If we didn’t know better, we’d suspect that someone had appointed SLO City Councilman Dan Carpenter to be arbiter of the city’s special election. Consider:
First, he chastised the SLO Democratic Central Committee for having the temerity to make an endorsement in a nonpartisan race: “Shame on them for thinking their inconsequential endorsement will have any effect on the well-educated and informed electorate here in our community,” he harrumphed in a letter to the editor.
Then, he called on candidate Carlyn Christianson (the candidate endorsed by the SLO Democratic Central Committee and — full disclosure — The Tribune) to resign her volunteer seat on a task force that’s helping to update the city’s land use and circulation plans.
If that’s not enough, he also suggested the council consider prohibiting all task force members from running for public office to avoid conflicts of interest. (We see a couple of problems with that: For one, the city attorney said it would violate city code. And for another, Carpenter served on advisory bodies — the city Planning Commission and the Cultural Heritage Committee — during his campaigns for council.)
Carpenter has been an effective city councilman, but where this election is concerned, he’s been a self-righteous scold.
Of course, he has the First Amendment right to speak his mind, as he reminded Mayor Jan Marx this week. But he seems to forget that others, including the SLO Democratic Central Committee and Carlyn Christianson, have that same right. To help him remember, we elect to send him a brickbat.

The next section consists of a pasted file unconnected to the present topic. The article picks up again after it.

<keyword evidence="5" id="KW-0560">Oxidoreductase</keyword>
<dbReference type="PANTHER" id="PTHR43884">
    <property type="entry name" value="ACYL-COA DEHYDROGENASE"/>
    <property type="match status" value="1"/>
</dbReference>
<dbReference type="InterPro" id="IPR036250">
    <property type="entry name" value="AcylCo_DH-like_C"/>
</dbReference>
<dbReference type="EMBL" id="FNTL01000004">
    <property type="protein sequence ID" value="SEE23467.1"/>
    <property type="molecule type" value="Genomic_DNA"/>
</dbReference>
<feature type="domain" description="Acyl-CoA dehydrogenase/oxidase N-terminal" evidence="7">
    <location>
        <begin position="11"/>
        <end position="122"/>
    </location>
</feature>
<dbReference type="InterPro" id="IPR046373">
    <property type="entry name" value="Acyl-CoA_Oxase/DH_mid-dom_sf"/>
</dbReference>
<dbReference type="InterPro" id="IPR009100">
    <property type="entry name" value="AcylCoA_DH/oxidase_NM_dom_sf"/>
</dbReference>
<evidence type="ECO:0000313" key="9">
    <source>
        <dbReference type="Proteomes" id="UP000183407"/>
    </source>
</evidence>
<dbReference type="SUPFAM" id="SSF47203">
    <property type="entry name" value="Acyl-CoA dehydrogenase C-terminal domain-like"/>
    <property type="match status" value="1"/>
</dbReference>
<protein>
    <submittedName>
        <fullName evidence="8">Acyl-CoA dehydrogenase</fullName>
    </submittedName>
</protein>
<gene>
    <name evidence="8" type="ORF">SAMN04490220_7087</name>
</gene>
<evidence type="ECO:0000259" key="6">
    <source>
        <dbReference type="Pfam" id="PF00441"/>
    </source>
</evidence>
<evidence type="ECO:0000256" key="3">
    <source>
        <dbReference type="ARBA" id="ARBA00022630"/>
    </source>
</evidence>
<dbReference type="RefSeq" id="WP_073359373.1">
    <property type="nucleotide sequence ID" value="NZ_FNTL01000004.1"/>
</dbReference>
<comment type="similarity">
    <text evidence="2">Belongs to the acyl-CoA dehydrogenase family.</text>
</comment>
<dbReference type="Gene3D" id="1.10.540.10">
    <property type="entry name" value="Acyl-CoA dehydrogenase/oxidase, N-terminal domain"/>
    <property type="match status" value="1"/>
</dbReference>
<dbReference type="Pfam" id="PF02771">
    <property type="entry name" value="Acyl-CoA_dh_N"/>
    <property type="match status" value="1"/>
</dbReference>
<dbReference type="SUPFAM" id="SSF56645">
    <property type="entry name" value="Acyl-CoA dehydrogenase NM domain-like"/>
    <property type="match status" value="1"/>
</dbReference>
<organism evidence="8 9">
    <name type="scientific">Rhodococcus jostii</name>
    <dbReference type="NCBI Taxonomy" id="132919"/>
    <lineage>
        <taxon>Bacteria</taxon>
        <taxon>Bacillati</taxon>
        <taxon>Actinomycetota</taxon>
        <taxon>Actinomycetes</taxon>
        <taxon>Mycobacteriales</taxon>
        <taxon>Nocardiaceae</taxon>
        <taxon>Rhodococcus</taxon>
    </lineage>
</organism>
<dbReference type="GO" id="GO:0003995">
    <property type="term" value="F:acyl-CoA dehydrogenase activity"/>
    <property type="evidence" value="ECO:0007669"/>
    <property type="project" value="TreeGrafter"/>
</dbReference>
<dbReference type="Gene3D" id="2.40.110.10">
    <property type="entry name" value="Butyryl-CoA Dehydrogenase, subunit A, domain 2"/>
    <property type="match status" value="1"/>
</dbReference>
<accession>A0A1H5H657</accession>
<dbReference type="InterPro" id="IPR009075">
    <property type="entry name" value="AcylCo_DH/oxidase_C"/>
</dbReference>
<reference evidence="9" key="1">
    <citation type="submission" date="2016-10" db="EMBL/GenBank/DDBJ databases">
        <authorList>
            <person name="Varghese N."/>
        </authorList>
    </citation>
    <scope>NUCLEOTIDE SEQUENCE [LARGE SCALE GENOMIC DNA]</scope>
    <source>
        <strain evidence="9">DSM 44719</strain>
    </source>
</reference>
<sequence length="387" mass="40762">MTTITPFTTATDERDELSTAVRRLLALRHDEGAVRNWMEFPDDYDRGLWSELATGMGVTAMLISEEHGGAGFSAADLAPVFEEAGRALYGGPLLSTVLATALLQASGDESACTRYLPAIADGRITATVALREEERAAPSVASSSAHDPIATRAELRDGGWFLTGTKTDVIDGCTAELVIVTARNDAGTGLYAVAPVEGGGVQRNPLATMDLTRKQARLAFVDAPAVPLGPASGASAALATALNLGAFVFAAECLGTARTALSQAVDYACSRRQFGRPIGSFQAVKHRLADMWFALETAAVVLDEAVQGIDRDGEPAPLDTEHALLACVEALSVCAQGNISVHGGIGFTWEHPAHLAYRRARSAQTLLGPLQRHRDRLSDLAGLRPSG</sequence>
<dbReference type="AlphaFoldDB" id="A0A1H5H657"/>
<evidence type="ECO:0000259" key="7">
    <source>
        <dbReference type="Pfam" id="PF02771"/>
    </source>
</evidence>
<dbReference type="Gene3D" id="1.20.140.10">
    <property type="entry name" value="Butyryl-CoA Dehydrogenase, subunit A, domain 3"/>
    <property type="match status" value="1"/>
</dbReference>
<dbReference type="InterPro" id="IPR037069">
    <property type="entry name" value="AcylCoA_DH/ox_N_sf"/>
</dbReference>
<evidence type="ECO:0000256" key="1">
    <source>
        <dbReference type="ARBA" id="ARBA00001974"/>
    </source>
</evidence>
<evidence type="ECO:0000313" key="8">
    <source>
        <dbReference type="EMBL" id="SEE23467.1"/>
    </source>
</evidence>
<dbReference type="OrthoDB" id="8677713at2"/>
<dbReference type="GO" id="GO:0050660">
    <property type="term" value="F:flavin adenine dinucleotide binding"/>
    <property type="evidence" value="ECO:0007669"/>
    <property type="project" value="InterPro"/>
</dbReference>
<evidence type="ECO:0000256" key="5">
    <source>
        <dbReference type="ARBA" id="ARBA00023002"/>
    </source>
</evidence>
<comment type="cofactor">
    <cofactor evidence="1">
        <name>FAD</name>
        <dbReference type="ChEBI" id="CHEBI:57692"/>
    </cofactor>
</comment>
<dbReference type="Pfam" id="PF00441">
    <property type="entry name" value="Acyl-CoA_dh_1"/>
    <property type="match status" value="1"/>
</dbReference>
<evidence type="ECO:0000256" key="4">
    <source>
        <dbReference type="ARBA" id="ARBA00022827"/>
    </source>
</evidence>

Carpenter is right about one thing, though: We do have well-educated and informed voters who are perfectly capable of judging whether it’s proper for a partisan group to make an endorsement, or for a task force member to run for office.
Stay safe — fire season is here
It’s only May, and already wildland firefighters have been hard at work in California. Last week, nearly 2,000 mobilized to battle a huge blaze in Ventura County — one of three major fires in the state that were burning at the same time. Luckily, a spate of cool weather helped bring those fires under control, but as the summer heats up, we won’t be able to count on that. If you’re planning a trip to the backcountry — or if you’re lucky enough to live there — now’s a good time to review fire safety tips; http://www.readyforwildfire.org is a place to start.
We’re keeping fire-safe bouquets on ice in the hope that we’ll all do our part to make it through the season safely.
Flowers for benefit fashion show
For once again putting on a spectacular performance, we toss runway-ready bouquets to all the participants — from the models who danced down the catwalk to the behind-the-scene organizers who made the show run so smoothly.
We offer a special bouquet of — what else? — pink roses to Phyllis Madonna, who has shown a remarkable level of commitment to an organization that’s been indispensable to our community.